It’s true Clare Grogan inspired Spandau smash!
Gary Kemp has been counting the days until Spandau Ballet play Glasgow, and tonight’s the night.
He’s so passionate about all things Scottish he named his first-born son Finlay Munro.
When Spandau launched their career with debut album Journeys To Glory in 1981, they appeared on Top Of The Pops proudly wearing tartan kilts, plaid and sporrans.
The band, whose hits include True, Gold and Through The Barricades, play the SSE Hydro as part of their first tour in five years.
A new movie, Soul Boys Of The Western World, looks back at their 35-year career.
For Gary it’s a welcome return to a city which holds so many memories.
He formed Spandau with brother Martin and mates Tony Hadley, Steve Norman and John Keeble at the peak of the New Romantic movement, spearheaded by trendy London clubs Blitz and Billy’s.
But it was clubbers at Maestro’s in Glasgow who were the first outside London to embrace their music.
When Spandau played their earliest gigs in Scotland they employed a “spotter” to choose only the trendiest looking people for admission to the venue.
Gary, 55, said: “We were used to wearing flamboyant clothes in Soho in London. It wasn’t just party dressing, it was subversive. We’d have to run for our lives to escape skinheads and Teddy boys.
“We were a movement in the same way the Mods were. In the ’60s, psychedelia had its own club, the UFO, and you had to look a certain way to get in to see Pink Floyd.
“You wouldn’t dream of going to a Bowie gig without looking like David. So when it came to our turn it was important to set the styles. Our shows were events.
“You weren’t going to get into our gigs in the wrong jeans and trainers. There was a group of like-minded Glaswegians who got that.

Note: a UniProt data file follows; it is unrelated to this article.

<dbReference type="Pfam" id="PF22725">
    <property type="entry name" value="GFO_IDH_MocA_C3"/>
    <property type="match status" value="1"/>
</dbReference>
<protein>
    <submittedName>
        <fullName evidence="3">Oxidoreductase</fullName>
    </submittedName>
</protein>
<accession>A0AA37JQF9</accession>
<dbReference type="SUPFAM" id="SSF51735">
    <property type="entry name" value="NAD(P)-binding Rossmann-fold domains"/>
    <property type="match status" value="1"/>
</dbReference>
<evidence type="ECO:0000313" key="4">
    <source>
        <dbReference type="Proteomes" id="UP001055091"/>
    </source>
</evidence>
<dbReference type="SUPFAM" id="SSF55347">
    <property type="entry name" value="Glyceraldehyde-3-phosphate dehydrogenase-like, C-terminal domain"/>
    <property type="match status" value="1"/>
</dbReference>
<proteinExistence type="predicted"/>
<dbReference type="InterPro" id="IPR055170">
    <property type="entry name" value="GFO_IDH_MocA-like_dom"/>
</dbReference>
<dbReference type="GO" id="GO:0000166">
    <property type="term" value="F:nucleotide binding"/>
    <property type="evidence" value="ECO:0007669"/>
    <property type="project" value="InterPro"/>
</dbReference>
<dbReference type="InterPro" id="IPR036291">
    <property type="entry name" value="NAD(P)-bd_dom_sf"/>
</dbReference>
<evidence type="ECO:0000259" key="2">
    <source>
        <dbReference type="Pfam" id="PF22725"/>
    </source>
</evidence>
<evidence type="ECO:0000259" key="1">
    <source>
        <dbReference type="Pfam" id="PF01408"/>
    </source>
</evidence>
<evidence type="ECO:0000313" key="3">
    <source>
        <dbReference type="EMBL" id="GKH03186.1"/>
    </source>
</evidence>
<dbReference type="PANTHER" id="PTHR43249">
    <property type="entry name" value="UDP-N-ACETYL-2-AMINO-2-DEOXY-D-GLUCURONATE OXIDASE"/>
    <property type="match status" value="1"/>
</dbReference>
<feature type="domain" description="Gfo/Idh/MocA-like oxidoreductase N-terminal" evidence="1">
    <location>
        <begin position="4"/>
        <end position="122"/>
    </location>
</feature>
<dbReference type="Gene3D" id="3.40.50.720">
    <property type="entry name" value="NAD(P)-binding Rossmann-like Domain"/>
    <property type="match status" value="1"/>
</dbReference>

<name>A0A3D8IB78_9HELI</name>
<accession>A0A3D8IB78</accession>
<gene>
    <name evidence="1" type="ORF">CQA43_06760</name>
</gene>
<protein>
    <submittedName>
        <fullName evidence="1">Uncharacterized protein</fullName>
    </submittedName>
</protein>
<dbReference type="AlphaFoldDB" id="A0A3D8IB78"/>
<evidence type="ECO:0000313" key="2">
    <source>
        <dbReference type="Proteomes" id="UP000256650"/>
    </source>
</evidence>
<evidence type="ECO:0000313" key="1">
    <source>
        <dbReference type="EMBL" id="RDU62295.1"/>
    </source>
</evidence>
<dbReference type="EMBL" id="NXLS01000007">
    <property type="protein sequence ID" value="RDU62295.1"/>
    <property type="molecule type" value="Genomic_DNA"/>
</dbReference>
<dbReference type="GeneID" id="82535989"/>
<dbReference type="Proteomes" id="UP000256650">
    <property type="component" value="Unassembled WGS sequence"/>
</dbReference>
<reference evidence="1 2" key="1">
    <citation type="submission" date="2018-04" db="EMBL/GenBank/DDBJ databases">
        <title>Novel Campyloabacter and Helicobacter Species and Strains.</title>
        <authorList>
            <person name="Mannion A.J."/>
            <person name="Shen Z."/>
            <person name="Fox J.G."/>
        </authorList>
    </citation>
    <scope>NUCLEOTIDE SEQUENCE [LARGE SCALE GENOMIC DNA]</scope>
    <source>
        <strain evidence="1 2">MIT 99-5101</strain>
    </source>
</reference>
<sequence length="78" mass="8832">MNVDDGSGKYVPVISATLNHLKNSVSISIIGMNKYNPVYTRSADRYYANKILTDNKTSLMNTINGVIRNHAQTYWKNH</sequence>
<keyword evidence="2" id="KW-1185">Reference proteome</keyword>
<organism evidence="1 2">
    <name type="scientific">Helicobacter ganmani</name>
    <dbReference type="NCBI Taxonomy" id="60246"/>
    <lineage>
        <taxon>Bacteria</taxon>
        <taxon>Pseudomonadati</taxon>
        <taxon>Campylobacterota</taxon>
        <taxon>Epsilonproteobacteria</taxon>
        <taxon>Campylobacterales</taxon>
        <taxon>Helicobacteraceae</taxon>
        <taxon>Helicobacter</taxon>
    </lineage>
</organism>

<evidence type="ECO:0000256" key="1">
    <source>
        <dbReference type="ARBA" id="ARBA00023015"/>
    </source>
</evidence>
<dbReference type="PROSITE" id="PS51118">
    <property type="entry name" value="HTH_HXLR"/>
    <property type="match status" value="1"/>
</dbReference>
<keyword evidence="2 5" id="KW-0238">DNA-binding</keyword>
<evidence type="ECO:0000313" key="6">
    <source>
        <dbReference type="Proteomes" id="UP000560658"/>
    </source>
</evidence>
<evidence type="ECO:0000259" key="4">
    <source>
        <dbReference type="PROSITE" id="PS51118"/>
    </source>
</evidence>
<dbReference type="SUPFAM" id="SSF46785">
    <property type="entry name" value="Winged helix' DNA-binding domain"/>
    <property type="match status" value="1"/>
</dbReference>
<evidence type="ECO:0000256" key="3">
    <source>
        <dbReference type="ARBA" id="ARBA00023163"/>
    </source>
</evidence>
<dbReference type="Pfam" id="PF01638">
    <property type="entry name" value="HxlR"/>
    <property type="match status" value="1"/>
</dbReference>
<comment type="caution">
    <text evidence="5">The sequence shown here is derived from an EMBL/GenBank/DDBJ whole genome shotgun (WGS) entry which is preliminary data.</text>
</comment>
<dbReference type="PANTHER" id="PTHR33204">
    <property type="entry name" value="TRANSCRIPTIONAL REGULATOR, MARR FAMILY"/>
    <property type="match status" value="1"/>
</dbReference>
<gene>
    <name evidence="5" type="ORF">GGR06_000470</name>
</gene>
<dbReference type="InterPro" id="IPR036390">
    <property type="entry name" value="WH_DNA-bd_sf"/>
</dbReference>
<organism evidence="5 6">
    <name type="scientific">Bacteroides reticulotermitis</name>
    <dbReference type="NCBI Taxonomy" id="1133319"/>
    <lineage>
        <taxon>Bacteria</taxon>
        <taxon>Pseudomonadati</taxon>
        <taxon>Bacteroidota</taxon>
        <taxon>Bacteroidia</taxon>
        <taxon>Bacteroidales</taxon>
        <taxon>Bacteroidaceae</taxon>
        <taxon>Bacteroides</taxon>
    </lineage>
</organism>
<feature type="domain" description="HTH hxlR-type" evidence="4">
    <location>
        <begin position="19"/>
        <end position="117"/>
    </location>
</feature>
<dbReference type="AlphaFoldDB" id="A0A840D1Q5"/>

“Maestro’s was a great club and there was a real urban understanding with Glasgow School of Art, fashion and forward thinking.”
Gary lives in London with wife Lauren and their three sons, Milo Wolf, 10, Kit, 5, and Rex, 2.
Finlay Munro, 24, is his son from a previous marriage to actress Sadie Frost.
But it was an ill-fated romance with Clare Grogan of Altered Images that inspired Spandau’s most famous song, True. The single knocked Let’s Dance by Gary’s hero, David Bowie, off the No.1 spot in 1983.
He said: “I had a very unrequited romance with Clare. She gave me a book, Lolita by Nabokov, and I wrote lyrics based on lines from it.
“True became a song about writing a love song. I was a little bit shy about it. I didn’t think I’d still be talking about True 30 years later. I’m proud it touched people.
“I was in my bedroom when I came up with True and called Martin in to hear it as my mum was shouting: ‘Dinner’s on the table’.
“My mum and dad lived in a council house and never had a penny, they spent everything on us.
“But there I was writing a song which was going to buy me houses and pay for my children’s upbringing. It was an extraordinary thing.
“Clare gave an interview and exposed all of that. It embarrassed the hell out of me.”
After six hit albums, Spandau split in 1990. Their friendship was later torn apart when Tony, Steve and John took Gary to the High Court in London in a dispute over royalties.
The incident is replayed in Soul Boys Of The Western World and makes uncomfortable viewing. They reformed in 2009 so how is their friendship now?
Gary said: “The film was extremely honest. It was a kind of Spandau soap opera everyone tuned into.
“Film critic Mark Kermode said: ‘I’m not a fan of Spandau Ballet, but I love this movie’. By the end I am redeemed. I don’t even know this bloke up on the screen any more.
“It’s me before I grew up. You’ve got to have a baddie in a movie and that’s how it looked. You can boo and hiss me at some points.
“But I was a very driven kid. I’ve learnt a lot since then. Not to say I was wrong maybe just a little bit rude at times.
“We all sat and watched it together at a festival in Texas and I think all of us were embarrassed at some points in the movie.
“But you’ve got to grow as people. It was 30 years ago and we’ve done a lot of growing up since.”
Gary is adamant when Spandau play fans will see a band at peak form.
He added: “The band are playing better than ever. We’re so on it we’re better musicians. We’re so proud of the music we make. It can ONLY be Spandau Ballet.”
Report by Billy Sloan